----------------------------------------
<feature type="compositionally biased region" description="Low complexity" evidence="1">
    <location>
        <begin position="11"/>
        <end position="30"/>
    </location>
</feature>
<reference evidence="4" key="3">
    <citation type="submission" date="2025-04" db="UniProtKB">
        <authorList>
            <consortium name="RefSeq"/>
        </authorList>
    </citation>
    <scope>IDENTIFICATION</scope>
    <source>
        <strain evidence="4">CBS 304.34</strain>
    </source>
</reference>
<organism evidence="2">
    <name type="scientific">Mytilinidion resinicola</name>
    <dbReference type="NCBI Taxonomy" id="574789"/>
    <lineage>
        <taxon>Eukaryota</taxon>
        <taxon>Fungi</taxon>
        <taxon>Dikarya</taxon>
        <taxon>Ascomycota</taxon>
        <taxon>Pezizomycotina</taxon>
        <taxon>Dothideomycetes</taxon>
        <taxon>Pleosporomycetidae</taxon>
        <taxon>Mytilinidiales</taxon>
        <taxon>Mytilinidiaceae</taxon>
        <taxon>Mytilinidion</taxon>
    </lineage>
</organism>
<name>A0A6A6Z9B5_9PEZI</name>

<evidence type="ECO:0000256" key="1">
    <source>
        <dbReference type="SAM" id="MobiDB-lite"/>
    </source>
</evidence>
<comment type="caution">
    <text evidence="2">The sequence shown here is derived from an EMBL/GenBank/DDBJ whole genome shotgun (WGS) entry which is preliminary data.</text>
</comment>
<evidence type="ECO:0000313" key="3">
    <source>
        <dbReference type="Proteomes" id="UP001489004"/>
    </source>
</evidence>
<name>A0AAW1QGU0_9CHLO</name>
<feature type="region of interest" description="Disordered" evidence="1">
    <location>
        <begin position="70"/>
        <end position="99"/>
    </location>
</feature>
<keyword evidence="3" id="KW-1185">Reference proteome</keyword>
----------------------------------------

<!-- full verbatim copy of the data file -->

<feature type="compositionally biased region" description="Low complexity" evidence="1">
    <location>
        <begin position="11"/>
        <end position="30"/>
    </location>
</feature>
<reference evidence="4" key="3">
    <citation type="submission" date="2025-04" db="UniProtKB">
        <authorList>
            <consortium name="RefSeq"/>
        </authorList>
    </citation>
    <scope>IDENTIFICATION</scope>
    <source>
        <strain evidence="4">CBS 304.34</strain>
    </source>
</reference>
<organism evidence="2">
    <name type="scientific">Mytilinidion resinicola</name>
    <dbReference type="NCBI Taxonomy" id="574789"/>
    <lineage>
        <taxon>Eukaryota</taxon>
        <taxon>Fungi</taxon>
        <taxon>Dikarya</taxon>
        <taxon>Ascomycota</taxon>
        <taxon>Pezizomycotina</taxon>
        <taxon>Dothideomycetes</taxon>
        <taxon>Pleosporomycetidae</taxon>
        <taxon>Mytilinidiales</taxon>
        <taxon>Mytilinidiaceae</taxon>
        <taxon>Mytilinidion</taxon>
    </lineage>
</organism>
<name>A0A6A6Z9B5_9PEZI</name>

<evidence type="ECO:0000256" key="1">
    <source>
        <dbReference type="SAM" id="MobiDB-lite"/>
    </source>
</evidence>
<comment type="caution">
    <text evidence="2">The sequence shown here is derived from an EMBL/GenBank/DDBJ whole genome shotgun (WGS) entry which is preliminary data.</text>
</comment>
<evidence type="ECO:0000313" key="3">
    <source>
        <dbReference type="Proteomes" id="UP001489004"/>
    </source>
</evidence>
<name>A0AAW1QGU0_9CHLO</name>
<feature type="region of interest" description="Disordered" evidence="1">
    <location>
        <begin position="70"/>
        <end position="99"/>
    </location>
</feature>
<keyword evidence="3" id="KW-1185">Reference proteome</keyword>